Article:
Posted in Parenting

What to Do If Your Child Talks About Suicide and Self-Harm

October was Suicide Awareness month… I’m 15 days late, but felt like this would be a good topic for a blog post.  I know it’s not a fun topic to think about, but I believe every parent can benefit from knowing what to do if (just in case) their child says they are thinking about self-harm or suicide (or attempting either).

First and most importantly… ASSESS FOR SAFETY.  Do not leave your child unsupervised unless you know they are safe.  If you feel like your child needs help right away, get help immediately!  Call 911 or call the National Suicide Prevention Hotline at 1-800-273-8255.  Your child may need to be taken to and admitted to an inpatient behavioral hospital – I know that sounds scary, but if they don’t get the help they need, the result could be devastating.  Always err on the side of caution.

If you believe your child is not in immediate danger, it’s still a good idea to keep an eye on them and remove anything they may use to harm themselves (think razors, medications, knives, any firearms in the home, etc.).  They would also benefit from talking to a professional, whether it’s a therapist (sometimes referred to as counselors or mental health practitioners) or a psychologist.  A professional will be able to help your kiddo figure out why they’re feeling this way and what they can do to feel better.  A professional will also likely be able to work with you, as a parent, to discuss what specifically you can do for your child.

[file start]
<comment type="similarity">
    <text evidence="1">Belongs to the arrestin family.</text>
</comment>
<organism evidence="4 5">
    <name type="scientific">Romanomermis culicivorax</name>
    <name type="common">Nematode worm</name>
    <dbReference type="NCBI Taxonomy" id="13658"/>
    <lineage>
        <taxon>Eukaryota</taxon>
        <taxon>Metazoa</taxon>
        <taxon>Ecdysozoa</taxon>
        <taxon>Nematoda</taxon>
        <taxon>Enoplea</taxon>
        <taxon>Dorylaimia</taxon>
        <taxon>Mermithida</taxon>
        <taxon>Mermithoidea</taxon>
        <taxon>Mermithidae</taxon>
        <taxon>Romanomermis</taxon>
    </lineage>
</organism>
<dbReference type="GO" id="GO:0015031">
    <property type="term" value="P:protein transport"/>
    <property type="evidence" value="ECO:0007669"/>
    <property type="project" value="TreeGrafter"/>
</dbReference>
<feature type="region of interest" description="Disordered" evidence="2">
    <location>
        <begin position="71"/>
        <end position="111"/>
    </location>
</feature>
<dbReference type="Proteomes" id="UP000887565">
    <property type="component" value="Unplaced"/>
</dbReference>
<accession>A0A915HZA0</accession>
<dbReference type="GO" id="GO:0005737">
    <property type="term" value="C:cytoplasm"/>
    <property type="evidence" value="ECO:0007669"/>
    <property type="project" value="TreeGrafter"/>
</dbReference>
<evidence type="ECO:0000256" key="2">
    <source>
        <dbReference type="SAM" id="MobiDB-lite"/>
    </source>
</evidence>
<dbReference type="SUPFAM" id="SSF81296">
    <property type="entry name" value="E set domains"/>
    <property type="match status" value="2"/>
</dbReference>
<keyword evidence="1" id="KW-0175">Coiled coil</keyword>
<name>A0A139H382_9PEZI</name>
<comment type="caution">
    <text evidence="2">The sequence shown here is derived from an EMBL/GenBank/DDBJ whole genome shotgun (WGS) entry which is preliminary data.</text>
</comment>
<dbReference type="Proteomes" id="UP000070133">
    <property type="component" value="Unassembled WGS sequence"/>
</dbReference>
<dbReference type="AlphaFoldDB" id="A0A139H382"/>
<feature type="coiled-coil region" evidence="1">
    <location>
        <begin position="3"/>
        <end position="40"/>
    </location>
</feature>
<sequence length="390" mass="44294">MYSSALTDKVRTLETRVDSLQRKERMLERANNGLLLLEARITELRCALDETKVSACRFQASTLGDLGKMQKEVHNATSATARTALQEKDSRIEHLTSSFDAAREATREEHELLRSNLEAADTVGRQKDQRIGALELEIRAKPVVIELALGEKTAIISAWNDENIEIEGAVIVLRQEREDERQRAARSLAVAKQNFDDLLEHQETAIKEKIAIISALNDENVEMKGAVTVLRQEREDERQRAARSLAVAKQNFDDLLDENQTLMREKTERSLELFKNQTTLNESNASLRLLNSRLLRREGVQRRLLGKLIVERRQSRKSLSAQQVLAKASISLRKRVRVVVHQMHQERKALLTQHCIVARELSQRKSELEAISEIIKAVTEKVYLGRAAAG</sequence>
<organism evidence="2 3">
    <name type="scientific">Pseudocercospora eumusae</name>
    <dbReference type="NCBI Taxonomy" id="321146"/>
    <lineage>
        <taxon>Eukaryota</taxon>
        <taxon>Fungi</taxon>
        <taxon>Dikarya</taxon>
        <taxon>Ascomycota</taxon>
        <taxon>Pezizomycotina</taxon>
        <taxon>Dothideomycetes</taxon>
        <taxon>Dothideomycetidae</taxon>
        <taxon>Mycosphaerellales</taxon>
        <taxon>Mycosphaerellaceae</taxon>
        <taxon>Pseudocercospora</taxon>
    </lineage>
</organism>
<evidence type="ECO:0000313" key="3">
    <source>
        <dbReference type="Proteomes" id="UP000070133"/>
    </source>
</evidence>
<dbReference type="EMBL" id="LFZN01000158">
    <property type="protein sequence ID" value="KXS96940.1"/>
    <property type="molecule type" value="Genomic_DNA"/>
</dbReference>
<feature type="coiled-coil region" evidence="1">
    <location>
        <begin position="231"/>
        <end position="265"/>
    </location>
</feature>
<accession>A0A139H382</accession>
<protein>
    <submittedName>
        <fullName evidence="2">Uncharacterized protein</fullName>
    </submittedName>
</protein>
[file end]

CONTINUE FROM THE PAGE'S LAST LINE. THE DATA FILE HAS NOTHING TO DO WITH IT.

Here’s some other things to keep in mind.

  1. It’s important for parents to remain calm (at least on the outside).  The last thing you want is for your response to make your child feel like they cannot talk to you about these tough topics.  Even though it’s uncomfortable, you WANT your child to be able to come to you to discuss self-harm and suicidal thoughts.  If they feel like they can’t talk to you, you won’t know about it and you won’t be able to help.  Thank them for telling you, empathize with them, and let them know you’re on their team and will do everything in your power to help.
  2. Don’t dismiss your child’s thoughts/statements as them just being dramatic or seeking attention.  Even if that is the case, you always want to take it seriously.  Again, err on the side of caution.
  3. Seek support yourself – whether it’s a spouse, friend, co-worker, pastor/priest, or therapist.  It can be extremely helpful to sit with someone and talk about this situation and how you’re feeling about your child disclosing thoughts of suicide or self-harm.

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